Expo Jamaica 2016 has attracted more than 450 exhibitors and 500 buyers, Jamaica Exporters’ Association (JEA) President Michelle Chong has revealed.
The annual show, which will come to a close tonight, has grown to the point where overflow exhibitors have had to set up their booths inside the National Indoor Sports Centre, next door to the traditional venue, the National Arena in Kingston.
Chong told the Jamaica Observer on Thursday’s opening night that the 500 buyers represented organisations from major trading partners the USA, Canada, and United Kingdom, as well as India.
One such organisation is the Birmingham Commonwealth Association in the UK. Martin Levermore, who spoke on behalf of the delegation, stated that the group wants to work with Jamaica, in particular the city of Kingston, to “internationalise the triple helix effect, making the Commonwealth less exclusive and more inclusive for Jamaica”.
The triple helix effect, he explained, meant having more interaction and exchange between Jamaica’s private and public sectors and academia with people in Birmingham and, by extension, the United Kingdom and greater Commonwealth.
Levermore grew up in Jamaica and attended Haile Selassie High School.
Meanwhile, Chong underscored that the aim of Expo Jamaica 2016 is to properly match local suppliers with international buyers.
“This is where Jampro (Jamaica Promotions Corporation) comes in,” Chong told the Sunday Observer, adding that the Government agency, being one of the partners involved in the expo, matches local suppliers with buyers based on the proportion of the demand and the ability to supply.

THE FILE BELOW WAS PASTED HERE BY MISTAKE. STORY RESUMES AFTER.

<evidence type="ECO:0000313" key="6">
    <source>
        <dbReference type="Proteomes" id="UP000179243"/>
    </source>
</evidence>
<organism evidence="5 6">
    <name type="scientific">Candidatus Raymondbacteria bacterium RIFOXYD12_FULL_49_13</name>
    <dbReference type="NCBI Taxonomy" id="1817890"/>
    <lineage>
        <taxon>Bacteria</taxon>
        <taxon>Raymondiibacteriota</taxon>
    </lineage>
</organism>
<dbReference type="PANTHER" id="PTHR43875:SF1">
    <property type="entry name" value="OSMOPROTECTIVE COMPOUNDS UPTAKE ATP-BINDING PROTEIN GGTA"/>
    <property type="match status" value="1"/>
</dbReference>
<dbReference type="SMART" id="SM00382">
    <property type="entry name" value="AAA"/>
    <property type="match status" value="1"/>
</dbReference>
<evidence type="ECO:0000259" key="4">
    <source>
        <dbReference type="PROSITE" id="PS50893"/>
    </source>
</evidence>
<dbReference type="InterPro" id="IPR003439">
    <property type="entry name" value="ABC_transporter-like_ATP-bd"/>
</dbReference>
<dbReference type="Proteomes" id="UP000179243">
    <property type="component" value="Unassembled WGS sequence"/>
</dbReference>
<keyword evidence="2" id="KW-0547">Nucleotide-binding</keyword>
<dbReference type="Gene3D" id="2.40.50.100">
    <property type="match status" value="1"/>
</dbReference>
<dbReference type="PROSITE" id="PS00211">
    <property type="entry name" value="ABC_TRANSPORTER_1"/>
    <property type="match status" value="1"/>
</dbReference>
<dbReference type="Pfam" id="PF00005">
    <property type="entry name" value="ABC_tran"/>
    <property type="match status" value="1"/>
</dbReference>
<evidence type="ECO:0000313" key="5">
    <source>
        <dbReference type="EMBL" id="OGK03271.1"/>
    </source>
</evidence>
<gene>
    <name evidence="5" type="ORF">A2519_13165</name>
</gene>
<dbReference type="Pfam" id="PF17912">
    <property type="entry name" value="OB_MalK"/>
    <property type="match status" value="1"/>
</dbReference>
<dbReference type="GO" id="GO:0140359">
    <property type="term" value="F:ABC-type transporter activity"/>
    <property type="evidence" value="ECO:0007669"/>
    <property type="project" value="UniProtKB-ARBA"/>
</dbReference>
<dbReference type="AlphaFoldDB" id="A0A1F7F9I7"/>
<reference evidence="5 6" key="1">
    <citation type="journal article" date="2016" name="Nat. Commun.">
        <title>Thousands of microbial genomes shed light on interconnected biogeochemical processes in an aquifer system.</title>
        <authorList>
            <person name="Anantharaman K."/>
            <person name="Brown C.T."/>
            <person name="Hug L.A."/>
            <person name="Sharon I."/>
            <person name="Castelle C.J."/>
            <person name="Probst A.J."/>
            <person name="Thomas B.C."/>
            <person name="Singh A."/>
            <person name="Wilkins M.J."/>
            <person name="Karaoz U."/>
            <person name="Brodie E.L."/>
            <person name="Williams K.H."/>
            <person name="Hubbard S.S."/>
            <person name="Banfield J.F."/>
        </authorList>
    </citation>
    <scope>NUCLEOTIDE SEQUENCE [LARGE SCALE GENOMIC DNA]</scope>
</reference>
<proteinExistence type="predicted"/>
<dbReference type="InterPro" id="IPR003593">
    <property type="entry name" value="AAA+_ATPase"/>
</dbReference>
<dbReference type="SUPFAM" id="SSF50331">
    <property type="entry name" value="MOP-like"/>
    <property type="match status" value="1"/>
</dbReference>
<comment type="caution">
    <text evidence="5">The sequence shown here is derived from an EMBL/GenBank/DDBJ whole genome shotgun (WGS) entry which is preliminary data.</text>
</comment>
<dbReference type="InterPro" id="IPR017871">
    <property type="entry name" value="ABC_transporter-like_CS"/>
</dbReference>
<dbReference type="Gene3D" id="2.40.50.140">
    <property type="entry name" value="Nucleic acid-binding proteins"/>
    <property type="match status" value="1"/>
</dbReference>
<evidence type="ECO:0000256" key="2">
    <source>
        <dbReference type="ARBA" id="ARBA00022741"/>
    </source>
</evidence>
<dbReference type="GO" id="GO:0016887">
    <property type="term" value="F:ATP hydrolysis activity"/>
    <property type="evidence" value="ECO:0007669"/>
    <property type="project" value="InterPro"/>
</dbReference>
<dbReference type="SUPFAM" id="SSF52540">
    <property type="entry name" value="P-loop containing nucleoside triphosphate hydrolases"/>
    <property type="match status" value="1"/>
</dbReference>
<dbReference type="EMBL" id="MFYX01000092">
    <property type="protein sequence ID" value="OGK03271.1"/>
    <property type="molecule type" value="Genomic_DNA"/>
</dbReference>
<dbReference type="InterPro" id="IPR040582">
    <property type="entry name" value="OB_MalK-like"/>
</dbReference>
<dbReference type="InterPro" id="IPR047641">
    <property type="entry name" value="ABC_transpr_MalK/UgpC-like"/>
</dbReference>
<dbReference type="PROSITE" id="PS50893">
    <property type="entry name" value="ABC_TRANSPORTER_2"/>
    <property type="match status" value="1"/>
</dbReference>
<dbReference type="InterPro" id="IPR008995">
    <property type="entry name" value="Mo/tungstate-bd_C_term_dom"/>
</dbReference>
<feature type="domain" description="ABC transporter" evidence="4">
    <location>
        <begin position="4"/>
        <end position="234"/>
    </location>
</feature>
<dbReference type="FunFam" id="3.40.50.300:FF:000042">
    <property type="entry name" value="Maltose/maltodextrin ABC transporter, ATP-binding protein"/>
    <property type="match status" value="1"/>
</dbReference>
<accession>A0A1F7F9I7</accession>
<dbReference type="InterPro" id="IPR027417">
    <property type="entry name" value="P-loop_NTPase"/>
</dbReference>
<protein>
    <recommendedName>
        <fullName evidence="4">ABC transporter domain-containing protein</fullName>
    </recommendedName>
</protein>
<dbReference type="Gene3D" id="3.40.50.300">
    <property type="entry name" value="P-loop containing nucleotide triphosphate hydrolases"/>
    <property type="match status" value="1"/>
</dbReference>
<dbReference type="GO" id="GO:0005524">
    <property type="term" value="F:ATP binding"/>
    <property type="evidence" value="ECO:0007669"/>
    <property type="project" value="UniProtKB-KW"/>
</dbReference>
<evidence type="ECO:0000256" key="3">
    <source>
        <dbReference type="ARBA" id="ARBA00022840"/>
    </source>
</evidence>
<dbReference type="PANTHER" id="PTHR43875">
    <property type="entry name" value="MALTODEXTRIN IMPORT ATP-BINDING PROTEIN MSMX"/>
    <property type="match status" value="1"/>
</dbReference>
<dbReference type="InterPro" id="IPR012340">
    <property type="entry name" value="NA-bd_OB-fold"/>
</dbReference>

“I am pleasantly surprised by all the display and the packaging,” Chong said, while noting that, based on feedback, product packaging and display had attracted the interest of some buyers.
She, however, lamented that despite the visual appeal of some products, they did not carry the Jamaica brand. The JEA president had earlier said that in order to increase exports we cannot downplay the “critical” role that Jamaican culture plays, but rather we should exploit it for “leveraging products”.
“I think the biggest thing in culture that we cannot overlook is our brand – Jamaica. A lot of products have nice packaging, but no brand,” Chong said.
Her views were similar to those expressed by Prime Minister Andrew Holness in his address to the opening ceremony.
“The Jamaican name is an asset that we need to exploit and explore more, and we have well-trained human resources and a human capital base that we must use for economic growth and job creation,” the prime minister said.
His Administration, he said, stands ready to support the manufacturing and export sectors.
He pointed out, too, that if Jamaica is to have an export market then “we have to ensure that our foreign policy is in line with our export strategy”.
Holness said that while he recognises that “the window of opportunity for Jamaica’s development is closing rapidly”, his Government is working to address this challenge.
He said that by this week Jamaica will have two growth ambassadors – one to India and the Middle East, and the other to Europe.
Contributed by: JOSIMAR SCOTT Sunday Observer writer
Source: Jamaica Observer
Published Date: April 17th, 2016
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